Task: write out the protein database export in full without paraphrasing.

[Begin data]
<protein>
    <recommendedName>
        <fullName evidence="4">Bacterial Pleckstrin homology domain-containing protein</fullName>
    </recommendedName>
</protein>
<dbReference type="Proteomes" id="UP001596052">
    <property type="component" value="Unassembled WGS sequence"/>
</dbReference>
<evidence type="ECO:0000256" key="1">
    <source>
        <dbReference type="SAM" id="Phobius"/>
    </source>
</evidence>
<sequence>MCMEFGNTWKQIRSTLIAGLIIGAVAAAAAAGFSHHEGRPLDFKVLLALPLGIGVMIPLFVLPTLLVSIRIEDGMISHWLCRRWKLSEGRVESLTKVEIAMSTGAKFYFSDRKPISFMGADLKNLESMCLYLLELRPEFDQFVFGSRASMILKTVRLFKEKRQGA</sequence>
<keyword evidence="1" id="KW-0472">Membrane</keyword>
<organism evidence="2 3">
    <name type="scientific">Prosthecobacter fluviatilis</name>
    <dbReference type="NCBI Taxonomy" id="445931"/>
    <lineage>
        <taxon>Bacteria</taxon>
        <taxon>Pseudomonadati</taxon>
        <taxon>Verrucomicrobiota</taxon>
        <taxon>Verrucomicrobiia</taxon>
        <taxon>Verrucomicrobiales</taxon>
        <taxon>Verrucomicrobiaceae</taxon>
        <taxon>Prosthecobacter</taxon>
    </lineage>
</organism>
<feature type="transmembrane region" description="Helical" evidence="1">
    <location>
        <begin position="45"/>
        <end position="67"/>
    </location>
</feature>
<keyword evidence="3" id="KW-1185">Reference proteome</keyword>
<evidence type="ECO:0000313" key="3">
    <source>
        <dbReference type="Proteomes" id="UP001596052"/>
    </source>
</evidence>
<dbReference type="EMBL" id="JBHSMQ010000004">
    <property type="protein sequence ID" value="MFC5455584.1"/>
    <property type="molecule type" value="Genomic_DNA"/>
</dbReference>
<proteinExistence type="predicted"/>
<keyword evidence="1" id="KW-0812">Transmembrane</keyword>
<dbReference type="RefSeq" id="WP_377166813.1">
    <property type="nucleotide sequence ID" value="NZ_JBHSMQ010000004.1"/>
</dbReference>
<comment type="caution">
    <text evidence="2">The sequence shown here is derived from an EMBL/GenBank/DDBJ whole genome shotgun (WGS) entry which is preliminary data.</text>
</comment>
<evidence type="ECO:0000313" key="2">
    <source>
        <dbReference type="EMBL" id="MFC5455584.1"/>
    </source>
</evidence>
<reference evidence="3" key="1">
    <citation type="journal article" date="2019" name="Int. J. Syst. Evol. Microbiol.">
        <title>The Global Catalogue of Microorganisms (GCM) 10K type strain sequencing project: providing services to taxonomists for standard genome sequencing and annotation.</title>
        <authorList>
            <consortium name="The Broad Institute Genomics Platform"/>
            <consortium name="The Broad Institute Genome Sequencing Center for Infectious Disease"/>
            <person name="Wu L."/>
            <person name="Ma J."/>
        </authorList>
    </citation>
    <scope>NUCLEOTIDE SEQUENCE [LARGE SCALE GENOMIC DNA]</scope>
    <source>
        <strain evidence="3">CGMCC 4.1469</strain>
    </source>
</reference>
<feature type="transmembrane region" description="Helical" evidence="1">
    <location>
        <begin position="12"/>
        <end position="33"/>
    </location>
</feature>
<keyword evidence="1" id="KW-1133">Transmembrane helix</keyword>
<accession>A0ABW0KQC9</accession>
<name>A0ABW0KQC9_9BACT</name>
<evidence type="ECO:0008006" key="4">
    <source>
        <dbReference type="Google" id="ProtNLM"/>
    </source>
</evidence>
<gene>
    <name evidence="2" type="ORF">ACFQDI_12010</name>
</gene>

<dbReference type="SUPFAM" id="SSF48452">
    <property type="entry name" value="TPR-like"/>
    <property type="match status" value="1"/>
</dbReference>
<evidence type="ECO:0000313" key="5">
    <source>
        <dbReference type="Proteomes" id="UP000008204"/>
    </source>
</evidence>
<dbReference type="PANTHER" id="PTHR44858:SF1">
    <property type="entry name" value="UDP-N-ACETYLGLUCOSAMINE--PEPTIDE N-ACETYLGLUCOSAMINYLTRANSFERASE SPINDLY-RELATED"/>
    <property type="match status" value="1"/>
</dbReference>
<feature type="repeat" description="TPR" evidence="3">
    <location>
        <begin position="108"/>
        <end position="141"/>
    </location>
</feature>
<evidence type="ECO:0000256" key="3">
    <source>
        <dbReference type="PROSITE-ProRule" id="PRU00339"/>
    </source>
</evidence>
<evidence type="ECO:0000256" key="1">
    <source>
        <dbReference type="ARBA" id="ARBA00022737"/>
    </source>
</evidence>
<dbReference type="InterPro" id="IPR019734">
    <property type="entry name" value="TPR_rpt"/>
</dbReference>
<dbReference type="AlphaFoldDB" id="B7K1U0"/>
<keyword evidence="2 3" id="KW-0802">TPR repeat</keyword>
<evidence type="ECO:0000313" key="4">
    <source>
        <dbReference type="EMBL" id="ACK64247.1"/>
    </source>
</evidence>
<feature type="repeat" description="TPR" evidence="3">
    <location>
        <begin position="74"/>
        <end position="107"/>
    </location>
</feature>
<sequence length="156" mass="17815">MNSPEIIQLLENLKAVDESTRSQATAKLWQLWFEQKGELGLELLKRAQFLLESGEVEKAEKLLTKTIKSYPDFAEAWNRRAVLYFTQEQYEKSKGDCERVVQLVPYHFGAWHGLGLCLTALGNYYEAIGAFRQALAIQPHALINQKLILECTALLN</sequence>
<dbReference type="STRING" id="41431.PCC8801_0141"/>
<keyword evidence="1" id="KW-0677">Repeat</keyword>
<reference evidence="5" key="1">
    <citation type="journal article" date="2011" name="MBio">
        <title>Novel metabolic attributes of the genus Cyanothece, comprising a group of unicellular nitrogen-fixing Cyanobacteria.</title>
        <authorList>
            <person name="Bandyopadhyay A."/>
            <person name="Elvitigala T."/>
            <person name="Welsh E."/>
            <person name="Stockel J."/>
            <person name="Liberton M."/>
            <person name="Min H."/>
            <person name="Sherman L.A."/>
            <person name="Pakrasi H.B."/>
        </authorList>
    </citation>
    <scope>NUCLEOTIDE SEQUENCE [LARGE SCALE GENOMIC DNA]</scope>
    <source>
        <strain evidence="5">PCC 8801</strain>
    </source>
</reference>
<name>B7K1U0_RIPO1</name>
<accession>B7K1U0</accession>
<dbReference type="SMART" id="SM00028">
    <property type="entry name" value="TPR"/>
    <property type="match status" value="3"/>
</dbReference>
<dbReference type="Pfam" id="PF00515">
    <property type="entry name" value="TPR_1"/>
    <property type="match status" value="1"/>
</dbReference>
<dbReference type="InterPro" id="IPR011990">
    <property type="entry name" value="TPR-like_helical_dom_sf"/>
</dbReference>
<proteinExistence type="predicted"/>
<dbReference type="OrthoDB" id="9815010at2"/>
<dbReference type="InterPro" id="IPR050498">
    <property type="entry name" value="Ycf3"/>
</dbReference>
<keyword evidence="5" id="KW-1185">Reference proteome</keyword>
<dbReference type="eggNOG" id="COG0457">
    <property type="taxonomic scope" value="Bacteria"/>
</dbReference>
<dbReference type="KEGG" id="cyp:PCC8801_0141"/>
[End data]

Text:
<protein>
    <recommendedName>
        <fullName evidence="4">Bacterial Pleckstrin homology domain-containing protein</fullName>
    </recommendedName>
</protein>
<dbReference type="Proteomes" id="UP001596052">
    <property type="component" value="Unassembled WGS sequence"/>
</dbReference>
<evidence type="ECO:0000256" key="1">
    <source>
        <dbReference type="SAM" id="Phobius"/>
    </source>
</evidence>
<sequence>MCMEFGNTWKQIRSTLIAGLIIGAVAAAAAAGFSHHEGRPLDFKVLLALPLGIGVMIPLFVLPTLLVSIRIEDGMISHWLCRRWKLSEGRVESLTKVEIAMSTGAKFYFSDRKPISFMGADLKNLESMCLYLLELRPEFDQFVFGSRASMILKTVRLFKEKRQGA</sequence>
<keyword evidence="1" id="KW-0472">Membrane</keyword>
<organism evidence="2 3">
    <name type="scientific">Prosthecobacter fluviatilis</name>
    <dbReference type="NCBI Taxonomy" id="445931"/>
    <lineage>
        <taxon>Bacteria</taxon>
        <taxon>Pseudomonadati</taxon>
        <taxon>Verrucomicrobiota</taxon>
        <taxon>Verrucomicrobiia</taxon>
        <taxon>Verrucomicrobiales</taxon>
        <taxon>Verrucomicrobiaceae</taxon>
        <taxon>Prosthecobacter</taxon>
    </lineage>
</organism>
<feature type="transmembrane region" description="Helical" evidence="1">
    <location>
        <begin position="45"/>
        <end position="67"/>
    </location>
</feature>
<keyword evidence="3" id="KW-1185">Reference proteome</keyword>
<evidence type="ECO:0000313" key="3">
    <source>
        <dbReference type="Proteomes" id="UP001596052"/>
    </source>
</evidence>
<dbReference type="EMBL" id="JBHSMQ010000004">
    <property type="protein sequence ID" value="MFC5455584.1"/>
    <property type="molecule type" value="Genomic_DNA"/>
</dbReference>
<proteinExistence type="predicted"/>
<keyword evidence="1" id="KW-0812">Transmembrane</keyword>
<dbReference type="RefSeq" id="WP_377166813.1">
    <property type="nucleotide sequence ID" value="NZ_JBHSMQ010000004.1"/>
</dbReference>
<comment type="caution">
    <text evidence="2">The sequence shown here is derived from an EMBL/GenBank/DDBJ whole genome shotgun (WGS) entry which is preliminary data.</text>
</comment>
<evidence type="ECO:0000313" key="2">
    <source>
        <dbReference type="EMBL" id="MFC5455584.1"/>
    </source>
</evidence>
<reference evidence="3" key="1">
    <citation type="journal article" date="2019" name="Int. J. Syst. Evol. Microbiol.">
        <title>The Global Catalogue of Microorganisms (GCM) 10K type strain sequencing project: providing services to taxonomists for standard genome sequencing and annotation.</title>
        <authorList>
            <consortium name="The Broad Institute Genomics Platform"/>
            <consortium name="The Broad Institute Genome Sequencing Center for Infectious Disease"/>
            <person name="Wu L."/>
            <person name="Ma J."/>
        </authorList>
    </citation>
    <scope>NUCLEOTIDE SEQUENCE [LARGE SCALE GENOMIC DNA]</scope>
    <source>
        <strain evidence="3">CGMCC 4.1469</strain>
    </source>
</reference>
<feature type="transmembrane region" description="Helical" evidence="1">
    <location>
        <begin position="12"/>
        <end position="33"/>
    </location>
</feature>
<keyword evidence="1" id="KW-1133">Transmembrane helix</keyword>
<accession>A0ABW0KQC9</accession>
<name>A0ABW0KQC9_9BACT</name>
<evidence type="ECO:0008006" key="4">
    <source>
        <dbReference type="Google" id="ProtNLM"/>
    </source>
</evidence>
<gene>
    <name evidence="2" type="ORF">ACFQDI_12010</name>
</gene>

<dbReference type="SUPFAM" id="SSF48452">
    <property type="entry name" value="TPR-like"/>
    <property type="match status" value="1"/>
</dbReference>
<evidence type="ECO:0000313" key="5">
    <source>
        <dbReference type="Proteomes" id="UP000008204"/>
    </source>
</evidence>
<dbReference type="PANTHER" id="PTHR44858:SF1">
    <property type="entry name" value="UDP-N-ACETYLGLUCOSAMINE--PEPTIDE N-ACETYLGLUCOSAMINYLTRANSFERASE SPINDLY-RELATED"/>
    <property type="match status" value="1"/>
</dbReference>
<feature type="repeat" description="TPR" evidence="3">
    <location>
        <begin position="108"/>
        <end position="141"/>
    </location>
</feature>
<evidence type="ECO:0000256" key="3">
    <source>
        <dbReference type="PROSITE-ProRule" id="PRU00339"/>
    </source>
</evidence>
<evidence type="ECO:0000256" key="1">
    <source>
        <dbReference type="ARBA" id="ARBA00022737"/>
    </source>
</evidence>
<dbReference type="InterPro" id="IPR019734">
    <property type="entry name" value="TPR_rpt"/>
</dbReference>
<dbReference type="AlphaFoldDB" id="B7K1U0"/>
<keyword evidence="2 3" id="KW-0802">TPR repeat</keyword>
<evidence type="ECO:0000313" key="4">
    <source>
        <dbReference type="EMBL" id="ACK64247.1"/>
    </source>
</evidence>
<feature type="repeat" description="TPR" evidence="3">
    <location>
        <begin position="74"/>
        <end position="107"/>
    </location>
</feature>
<sequence length="156" mass="17815">MNSPEIIQLLENLKAVDESTRSQATAKLWQLWFEQKGELGLELLKRAQFLLESGEVEKAEKLLTKTIKSYPDFAEAWNRRAVLYFTQEQYEKSKGDCERVVQLVPYHFGAWHGLGLCLTALGNYYEAIGAFRQALAIQPHALINQKLILECTALLN</sequence>
<dbReference type="STRING" id="41431.PCC8801_0141"/>
<keyword evidence="1" id="KW-0677">Repeat</keyword>
<reference evidence="5" key="1">
    <citation type="journal article" date="2011" name="MBio">
        <title>Novel metabolic attributes of the genus Cyanothece, comprising a group of unicellular nitrogen-fixing Cyanobacteria.</title>
        <authorList>
            <person name="Bandyopadhyay A."/>
            <person name="Elvitigala T."/>
            <person name="Welsh E."/>
            <person name="Stockel J."/>
            <person name="Liberton M."/>
            <person name="Min H."/>
            <person name="Sherman L.A."/>
            <person name="Pakrasi H.B."/>
        </authorList>
    </citation>
    <scope>NUCLEOTIDE SEQUENCE [LARGE SCALE GENOMIC DNA]</scope>
    <source>
        <strain evidence="5">PCC 8801</strain>
    </source>
</reference>
<name>B7K1U0_RIPO1</name>
<accession>B7K1U0</accession>
<dbReference type="SMART" id="SM00028">
    <property type="entry name" value="TPR"/>
    <property type="match status" value="3"/>
</dbReference>
<dbReference type="Pfam" id="PF00515">
    <property type="entry name" value="TPR_1"/>
    <property type="match status" value="1"/>
</dbReference>
<dbReference type="InterPro" id="IPR011990">
    <property type="entry name" value="TPR-like_helical_dom_sf"/>
</dbReference>
<proteinExistence type="predicted"/>
<dbReference type="OrthoDB" id="9815010at2"/>
<dbReference type="InterPro" id="IPR050498">
    <property type="entry name" value="Ycf3"/>
</dbReference>
<keyword evidence="5" id="KW-1185">Reference proteome</keyword>
<dbReference type="eggNOG" id="COG0457">
    <property type="taxonomic scope" value="Bacteria"/>
</dbReference>
<dbReference type="KEGG" id="cyp:PCC8801_0141"/>